Penalties in New Jersey involving marijuana are enhanced when the offense occurs within a school zone. New Jersey defines school zone as any school property used for school purposes. The property must be owned by or leased to an elementary or secondary school, or school board. It also encompasses areas within 1,000 feet of those properties. Additionally, school zone includes any area within 1,000 feet of a school bus. These provisions are contained in N.J.S. 2C:35-7.
Persons convicted of third- and fourth degree offenses involving distribution of marijuana in New Jersey are often able to avoid a prison sentence. But distribution of marijuana in a school zone is, itself, a separate third degree offense. In such situations, a sentence to state prison becomes very likely. In conjunction with that imprisonment, as originally enacted, the judge was required to specify a period during which the convicted person could be released on parole. Where the quantity of marijuana was one ounce or more, that period was a minimum of one-third of the total sentence, or three years, whichever is greater. Where the quantity was less than an ounce, the parole ineligibility was required to be at least one-third of the sentence, or one year, whichever is greater. These periods of imprisonment and parole ineligibility applied equally to New Jersey convictions for possession with intent to distribute, even when no actual distribution ever occurred. Further, the intent to distribute, itself, need not have been in a school zone. These enhanced penalties apply so long as it was within the school zone that the possession with intent occurred.
N.J.S. 2C:35-7 also specifies certain factors that cannot be used as defenses. It is no defense that school was not actually in session. It is no defense that no children were the area. And it is no defense that the person did not know that he was in a school zone.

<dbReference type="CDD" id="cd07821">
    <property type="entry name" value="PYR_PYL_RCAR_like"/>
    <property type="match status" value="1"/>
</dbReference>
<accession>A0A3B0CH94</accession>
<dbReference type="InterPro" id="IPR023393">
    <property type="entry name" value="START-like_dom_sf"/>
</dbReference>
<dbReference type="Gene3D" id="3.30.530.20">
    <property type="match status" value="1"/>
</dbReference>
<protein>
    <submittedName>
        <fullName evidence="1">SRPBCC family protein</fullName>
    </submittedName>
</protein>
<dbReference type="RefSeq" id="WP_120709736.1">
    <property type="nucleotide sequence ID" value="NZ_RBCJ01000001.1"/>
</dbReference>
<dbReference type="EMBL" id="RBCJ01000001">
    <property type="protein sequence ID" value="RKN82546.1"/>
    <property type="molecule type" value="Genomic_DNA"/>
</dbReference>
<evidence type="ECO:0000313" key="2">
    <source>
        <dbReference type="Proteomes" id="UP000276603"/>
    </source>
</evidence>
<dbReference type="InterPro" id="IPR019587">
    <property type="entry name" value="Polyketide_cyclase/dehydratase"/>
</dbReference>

The requirements just stated began with the New Jersey Comprehensive Drug Reform Act of 1987. Those requirements remained inflexible for many years. They were relaxed somewhat in 2009. This relaxation allows the judge under some circumstances to lower the period of parole ineligibility. The judge can even sentence the defendant to probation, with no imprisonment at all. Here are factors that that judge can consider:
- The defendant's prior criminal history
- The seriousness of the offense for which the defendant was convicted
- Whether school was in session at the time of the offense
- Whether children were in the immediate area
- How far the offense was from the school or school property itself
Allan Marain is a New Jersey marijuana lawyer. He has been successfully representing clients in school zone cases since the law was first enacted in 1987. Exposure upon conviction is incredibly severe. His assistance can make all the difference in the world. You owe it to yourself to discuss your situation with him when facing charges such as these. He is available to discuss your situation in a no-charge no-obligation office conference. Call him!
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